Methods: Exome sequencing and an online matchmaking tool were used to identify patients with biallelic variants in TNR.

Results: We identified 13 individuals from 8 unrelated families with biallelic variants in TNR sharing a phenotype consisting of spastic para- or tetraparesis, axial muscular hypotonia, developmental delay, and transient opisthotonus. Four homozygous loss-of-function and four different missense variants were identified.

Conclusion: We establish TNR as a disease gene for an autosomal recessive nonprogressive neurodevelopmental disorder with spasticity and transient opisthotonus and highlight the role of central nervous system extracellular matrix proteins in the pathogenicity of spastic disorders.
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http://dx.doi.org/10.1038/s41436-020-0768-7DOI Listing
June 2020

Loss-of-function mutations in UDP-Glucose 6-Dehydrogenase cause recessive developmental epileptic encephalopathy.

Nat Commun 2020 01 30;11(1):595. Epub 2020 Jan 30.

Department of Pediatrics, Department of Neurology, & the Board of Governors Regenerative Medicine Institute, Cedars-Sinai Medical Center, Los Angeles, CA, USA.

Developmental epileptic encephalopathies are devastating disorders characterized by intractable epileptic seizures and developmental delay. Here, we report an allelic series of germline recessive mutations in UGDH in 36 cases from 25 families presenting with epileptic encephalopathy with developmental delay and hypotonia. UGDH encodes an oxidoreductase that converts UDP-glucose to UDP-glucuronic acid, a key component of specific proteoglycans and glycolipids. Consistent with being loss-of-function alleles, we show using patients' primary fibroblasts and biochemical assays, that these mutations either impair UGDH stability, oligomerization, or enzymatic activity. In vitro, patient-derived cerebral organoids are smaller with a reduced number of proliferating neuronal progenitors while mutant ugdh zebrafish do not phenocopy the human disease. Our study defines UGDH as a key player for the production of extracellular matrix components that are essential for human brain development. Based on the incidence of variants observed, UGDH mutations are likely to be a frequent cause of recessive epileptic encephalopathy.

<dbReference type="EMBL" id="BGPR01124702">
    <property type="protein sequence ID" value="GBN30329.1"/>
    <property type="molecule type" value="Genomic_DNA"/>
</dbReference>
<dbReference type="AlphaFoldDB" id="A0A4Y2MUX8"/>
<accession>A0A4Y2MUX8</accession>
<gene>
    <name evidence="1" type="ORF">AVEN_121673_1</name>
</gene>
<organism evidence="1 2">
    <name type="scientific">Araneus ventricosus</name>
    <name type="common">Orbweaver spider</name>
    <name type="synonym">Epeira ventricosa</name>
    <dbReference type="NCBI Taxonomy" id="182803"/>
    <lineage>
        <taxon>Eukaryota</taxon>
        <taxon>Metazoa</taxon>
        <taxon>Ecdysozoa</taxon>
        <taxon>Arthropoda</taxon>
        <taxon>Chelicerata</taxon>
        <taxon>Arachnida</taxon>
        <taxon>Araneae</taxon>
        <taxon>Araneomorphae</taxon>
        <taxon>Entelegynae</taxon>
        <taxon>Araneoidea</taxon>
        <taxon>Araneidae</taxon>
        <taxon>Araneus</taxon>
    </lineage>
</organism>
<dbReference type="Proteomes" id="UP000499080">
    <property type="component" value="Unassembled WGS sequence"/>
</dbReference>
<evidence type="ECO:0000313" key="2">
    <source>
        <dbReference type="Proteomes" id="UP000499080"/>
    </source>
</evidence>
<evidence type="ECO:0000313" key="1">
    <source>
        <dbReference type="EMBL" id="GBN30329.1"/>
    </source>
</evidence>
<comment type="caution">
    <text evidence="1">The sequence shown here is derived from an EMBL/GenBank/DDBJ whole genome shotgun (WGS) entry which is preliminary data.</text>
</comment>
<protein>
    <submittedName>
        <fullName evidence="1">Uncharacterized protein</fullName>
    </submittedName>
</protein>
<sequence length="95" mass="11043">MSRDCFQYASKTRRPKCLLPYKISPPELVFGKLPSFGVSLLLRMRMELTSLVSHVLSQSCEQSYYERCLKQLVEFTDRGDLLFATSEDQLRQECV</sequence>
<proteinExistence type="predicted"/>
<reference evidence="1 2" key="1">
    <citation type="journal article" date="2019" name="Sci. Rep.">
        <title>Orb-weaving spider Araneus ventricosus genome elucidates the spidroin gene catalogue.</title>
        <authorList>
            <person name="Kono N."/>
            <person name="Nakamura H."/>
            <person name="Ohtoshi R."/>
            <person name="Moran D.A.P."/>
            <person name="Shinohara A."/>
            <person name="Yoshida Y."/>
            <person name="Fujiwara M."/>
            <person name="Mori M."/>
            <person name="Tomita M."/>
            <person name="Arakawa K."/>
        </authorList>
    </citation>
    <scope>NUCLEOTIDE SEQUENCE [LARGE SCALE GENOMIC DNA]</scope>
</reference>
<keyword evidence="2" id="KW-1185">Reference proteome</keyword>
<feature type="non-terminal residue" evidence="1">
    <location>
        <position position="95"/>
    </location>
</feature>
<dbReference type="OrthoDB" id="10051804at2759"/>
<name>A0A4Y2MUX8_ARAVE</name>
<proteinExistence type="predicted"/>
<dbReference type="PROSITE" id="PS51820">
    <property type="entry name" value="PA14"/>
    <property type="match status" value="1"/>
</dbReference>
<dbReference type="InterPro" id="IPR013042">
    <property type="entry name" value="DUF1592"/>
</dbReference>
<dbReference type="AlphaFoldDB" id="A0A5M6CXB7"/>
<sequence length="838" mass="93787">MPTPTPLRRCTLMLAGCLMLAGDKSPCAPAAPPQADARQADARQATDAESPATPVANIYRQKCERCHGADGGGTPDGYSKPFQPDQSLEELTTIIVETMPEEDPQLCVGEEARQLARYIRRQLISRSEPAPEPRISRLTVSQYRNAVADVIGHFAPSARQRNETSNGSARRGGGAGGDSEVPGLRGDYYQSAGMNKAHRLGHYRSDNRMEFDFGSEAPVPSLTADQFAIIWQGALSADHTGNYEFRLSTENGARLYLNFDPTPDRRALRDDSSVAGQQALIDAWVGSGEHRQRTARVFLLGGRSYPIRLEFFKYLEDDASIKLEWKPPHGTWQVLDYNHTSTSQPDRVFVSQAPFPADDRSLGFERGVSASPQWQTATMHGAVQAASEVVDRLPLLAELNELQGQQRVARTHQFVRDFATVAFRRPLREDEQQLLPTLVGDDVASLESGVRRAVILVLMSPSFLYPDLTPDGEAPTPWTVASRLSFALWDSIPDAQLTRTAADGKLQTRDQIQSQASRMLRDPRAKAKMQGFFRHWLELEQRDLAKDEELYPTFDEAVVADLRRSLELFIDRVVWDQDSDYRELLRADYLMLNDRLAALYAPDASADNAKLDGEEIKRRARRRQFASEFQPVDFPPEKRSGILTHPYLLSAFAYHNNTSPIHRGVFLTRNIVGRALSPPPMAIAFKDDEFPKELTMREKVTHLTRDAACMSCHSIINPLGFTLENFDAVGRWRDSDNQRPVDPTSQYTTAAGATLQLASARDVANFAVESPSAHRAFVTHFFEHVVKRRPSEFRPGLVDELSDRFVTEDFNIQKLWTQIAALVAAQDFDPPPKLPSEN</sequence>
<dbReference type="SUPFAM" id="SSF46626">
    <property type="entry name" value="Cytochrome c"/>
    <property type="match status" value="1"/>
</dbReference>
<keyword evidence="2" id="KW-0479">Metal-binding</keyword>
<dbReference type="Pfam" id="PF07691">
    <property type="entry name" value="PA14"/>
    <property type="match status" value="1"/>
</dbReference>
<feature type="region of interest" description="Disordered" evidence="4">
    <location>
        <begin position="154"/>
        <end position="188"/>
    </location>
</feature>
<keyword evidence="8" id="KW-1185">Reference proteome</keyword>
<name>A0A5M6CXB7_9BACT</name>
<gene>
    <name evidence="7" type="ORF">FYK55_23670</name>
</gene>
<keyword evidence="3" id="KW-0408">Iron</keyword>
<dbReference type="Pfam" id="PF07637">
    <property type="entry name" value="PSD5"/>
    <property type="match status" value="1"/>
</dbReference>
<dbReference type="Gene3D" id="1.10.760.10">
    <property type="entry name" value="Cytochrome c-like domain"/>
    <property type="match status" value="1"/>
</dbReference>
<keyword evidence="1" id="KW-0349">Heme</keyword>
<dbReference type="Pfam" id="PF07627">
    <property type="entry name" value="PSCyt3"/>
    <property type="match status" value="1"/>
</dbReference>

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http://dx.doi.org/10.1038/s41467-020-14360-7DOI Listing
http://www.ncbi.nlm.nih.gov/pmc/articles/PMC6992768PMC
January 2020

De novo and inherited variants in ZNF292 underlie a neurodevelopmental disorder with features of autism spectrum disorder.

Genet Med 2020 03 14;22(3):538-546. Epub 2019 Nov 14.

New York State Institute for Basic Research in Developmental Disability, NY, Staten Island, USA.

Purpose: Intellectual disability (ID) and autism spectrum disorder (ASD) are genetically heterogeneous neurodevelopmental disorders. We sought to delineate the clinical, molecular, and neuroimaging spectrum of a novel neurodevelopmental disorder caused by variants in the zinc finger protein 292 gene (ZNF292).